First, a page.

Dish Dining Guide
Dish Dining Guide Winter 2012

When it comes to predicting trends, Dish is usually pretty good. Our food writers ponder the big picture, stroke their chins, and make their observations. This time around, we decided to do something a little bit different. Instead of looking at the food scene from the eater’s perspective, we thought we’d go inside and look at it from a chef’s point of view. To that end, we turned to James Beard Award-winning chef Mike Lata of FIG to serve as the guest editor of this issue. —


The Atlantic Wreckfish might get wiped right off the plate by regulations
The Atlantic Wreckfish might get wiped right off the plate by regulations Endangered Catch

If you are an Atlantic wreckfish, Sam Ray is not a man you want to meet. Neither is Micah LaRoche, who offloads Sam's boat The Lien Machine at his Cherry Point seafood dock at the far end of Wadmalaw Island. Chances are, if you have eaten wreckfish in Charleston, it most likely surfaced on the end of Ray's commercial line. — Jeff Allen


From Ireland to Le Bernardin to Hank's Seafood Restaurant
From Ireland to Le Bernardin to Hank's Seafood Restaurant A Seafood Story

I grew up on the west coast of Ireland, where it wasn't difficult to find fantastic seafood. Back in the 1960s and '70s, fish was always eaten on Fridays, as Catholics made up 99 percent of the Irish population. As a child in Limerick and Clare, on the rare occasion that the sun would shine and the temperature would rise above freezing, we would hit the beach for the day. I have fond memories of the ubiquitous street carts selling bags of steamed seaweed and periwinkles. The adults normally ate the seaweed, and the kids went mad for the periwinkles. I'd have a bag of them in one hand and a pin needle in the other so as to retrieve each little sea snail from its home. — Chef Frank McMahon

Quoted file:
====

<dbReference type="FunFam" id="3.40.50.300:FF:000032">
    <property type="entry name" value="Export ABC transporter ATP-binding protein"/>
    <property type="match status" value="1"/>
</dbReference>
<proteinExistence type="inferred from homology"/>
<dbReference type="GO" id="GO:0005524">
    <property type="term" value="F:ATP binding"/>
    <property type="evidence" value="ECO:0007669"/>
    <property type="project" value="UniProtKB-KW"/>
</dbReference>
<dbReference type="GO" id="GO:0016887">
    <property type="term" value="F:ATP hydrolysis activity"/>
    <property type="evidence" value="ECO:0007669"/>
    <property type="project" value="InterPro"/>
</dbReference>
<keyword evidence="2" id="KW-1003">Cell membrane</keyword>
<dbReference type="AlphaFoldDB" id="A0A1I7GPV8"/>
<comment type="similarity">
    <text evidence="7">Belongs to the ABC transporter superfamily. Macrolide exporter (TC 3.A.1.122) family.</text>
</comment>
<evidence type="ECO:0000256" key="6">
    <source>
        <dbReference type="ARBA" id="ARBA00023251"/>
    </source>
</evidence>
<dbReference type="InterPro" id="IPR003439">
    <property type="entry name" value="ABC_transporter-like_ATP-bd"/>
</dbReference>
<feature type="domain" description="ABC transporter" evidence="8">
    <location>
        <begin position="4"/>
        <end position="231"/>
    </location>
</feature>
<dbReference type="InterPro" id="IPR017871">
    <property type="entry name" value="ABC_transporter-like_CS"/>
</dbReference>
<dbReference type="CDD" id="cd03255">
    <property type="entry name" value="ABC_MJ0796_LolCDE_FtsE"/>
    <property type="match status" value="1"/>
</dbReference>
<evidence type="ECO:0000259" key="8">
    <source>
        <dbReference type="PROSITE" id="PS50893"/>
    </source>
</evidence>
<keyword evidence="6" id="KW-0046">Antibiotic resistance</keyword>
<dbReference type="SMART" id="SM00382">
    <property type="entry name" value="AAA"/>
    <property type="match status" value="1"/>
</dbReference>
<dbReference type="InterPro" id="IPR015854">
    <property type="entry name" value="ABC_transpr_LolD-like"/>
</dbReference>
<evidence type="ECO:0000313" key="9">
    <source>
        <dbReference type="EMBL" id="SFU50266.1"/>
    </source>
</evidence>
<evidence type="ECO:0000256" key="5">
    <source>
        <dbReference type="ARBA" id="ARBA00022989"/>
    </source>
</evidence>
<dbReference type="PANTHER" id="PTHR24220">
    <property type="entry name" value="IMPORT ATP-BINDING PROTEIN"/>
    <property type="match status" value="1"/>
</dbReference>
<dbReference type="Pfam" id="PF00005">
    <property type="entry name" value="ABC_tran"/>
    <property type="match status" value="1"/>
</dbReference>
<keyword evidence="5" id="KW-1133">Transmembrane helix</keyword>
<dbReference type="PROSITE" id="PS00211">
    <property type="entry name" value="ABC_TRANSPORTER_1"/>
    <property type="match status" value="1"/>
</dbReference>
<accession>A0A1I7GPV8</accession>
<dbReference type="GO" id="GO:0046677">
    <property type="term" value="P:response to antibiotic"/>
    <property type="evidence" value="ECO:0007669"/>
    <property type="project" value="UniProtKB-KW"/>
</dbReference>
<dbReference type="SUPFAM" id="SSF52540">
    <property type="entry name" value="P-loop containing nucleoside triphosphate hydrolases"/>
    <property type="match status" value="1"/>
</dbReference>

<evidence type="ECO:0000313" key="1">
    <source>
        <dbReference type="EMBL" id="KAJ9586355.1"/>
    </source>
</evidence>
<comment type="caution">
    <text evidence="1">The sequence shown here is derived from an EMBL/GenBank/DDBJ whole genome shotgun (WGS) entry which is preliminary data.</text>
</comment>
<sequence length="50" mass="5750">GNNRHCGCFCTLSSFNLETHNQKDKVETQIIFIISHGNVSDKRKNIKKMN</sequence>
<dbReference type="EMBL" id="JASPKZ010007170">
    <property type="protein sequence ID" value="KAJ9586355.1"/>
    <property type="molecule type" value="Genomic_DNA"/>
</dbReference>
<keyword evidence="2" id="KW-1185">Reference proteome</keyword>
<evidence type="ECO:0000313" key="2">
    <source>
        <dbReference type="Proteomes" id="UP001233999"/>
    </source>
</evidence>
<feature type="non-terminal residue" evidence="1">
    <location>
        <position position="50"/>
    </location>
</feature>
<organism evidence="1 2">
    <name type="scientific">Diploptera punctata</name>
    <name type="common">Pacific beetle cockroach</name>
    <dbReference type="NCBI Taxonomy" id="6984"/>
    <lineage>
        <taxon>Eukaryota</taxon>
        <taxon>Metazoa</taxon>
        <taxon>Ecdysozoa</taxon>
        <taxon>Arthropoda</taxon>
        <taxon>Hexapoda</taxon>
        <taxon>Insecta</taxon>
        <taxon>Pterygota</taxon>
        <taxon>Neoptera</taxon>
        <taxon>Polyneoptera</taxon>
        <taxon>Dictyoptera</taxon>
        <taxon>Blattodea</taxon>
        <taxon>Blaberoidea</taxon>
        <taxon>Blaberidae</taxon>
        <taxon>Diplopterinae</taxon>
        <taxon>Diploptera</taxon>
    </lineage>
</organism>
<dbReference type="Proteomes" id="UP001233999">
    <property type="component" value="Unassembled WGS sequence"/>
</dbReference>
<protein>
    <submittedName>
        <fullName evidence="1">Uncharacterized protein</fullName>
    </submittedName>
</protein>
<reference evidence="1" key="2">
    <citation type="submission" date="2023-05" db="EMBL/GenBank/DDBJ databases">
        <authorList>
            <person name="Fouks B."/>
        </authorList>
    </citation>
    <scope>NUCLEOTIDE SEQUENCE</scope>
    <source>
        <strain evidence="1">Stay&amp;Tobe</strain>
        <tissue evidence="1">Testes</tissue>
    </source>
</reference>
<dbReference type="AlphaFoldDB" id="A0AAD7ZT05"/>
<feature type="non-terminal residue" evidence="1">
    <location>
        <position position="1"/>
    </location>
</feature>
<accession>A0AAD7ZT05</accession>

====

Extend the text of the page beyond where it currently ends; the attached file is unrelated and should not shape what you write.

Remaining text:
Charleston's greatest ingredient is the bounty of its waterways
Charleston's greatest ingredient is the bounty of its waterways Fish is Good

I have always been an ingredient-driven chef. My formula is simple: find the best ingredient, apply my thousands of hours of practiced craft, and deliver it to the customer in the best version of itself. What I have learned from "ingredient" cooking is that the success of the dish solely relies on the quality of the ingredient; for example, perfect arugula, in the right hands, can produce a perfect arugula salad. Anything of lesser quality will produce an undesirable result and seem foolish or careless. So for my style of cooking, to have a successful career you must find the best product. — Mike Lata


Mark Marhefka connects chefs to the local waters
Mark Marhefka connects chefs to the local waters From Hook to Plate

When Jeremiah Bacon moved to town and took over as executive chef at Carolina's in 2007, the first thing he did was look around and try to ascertain where all the fishermen were. He'd been working at Le Bernardin in New York and took it for granted that there'd be a direct market in Charleston. — Stephanie Barna


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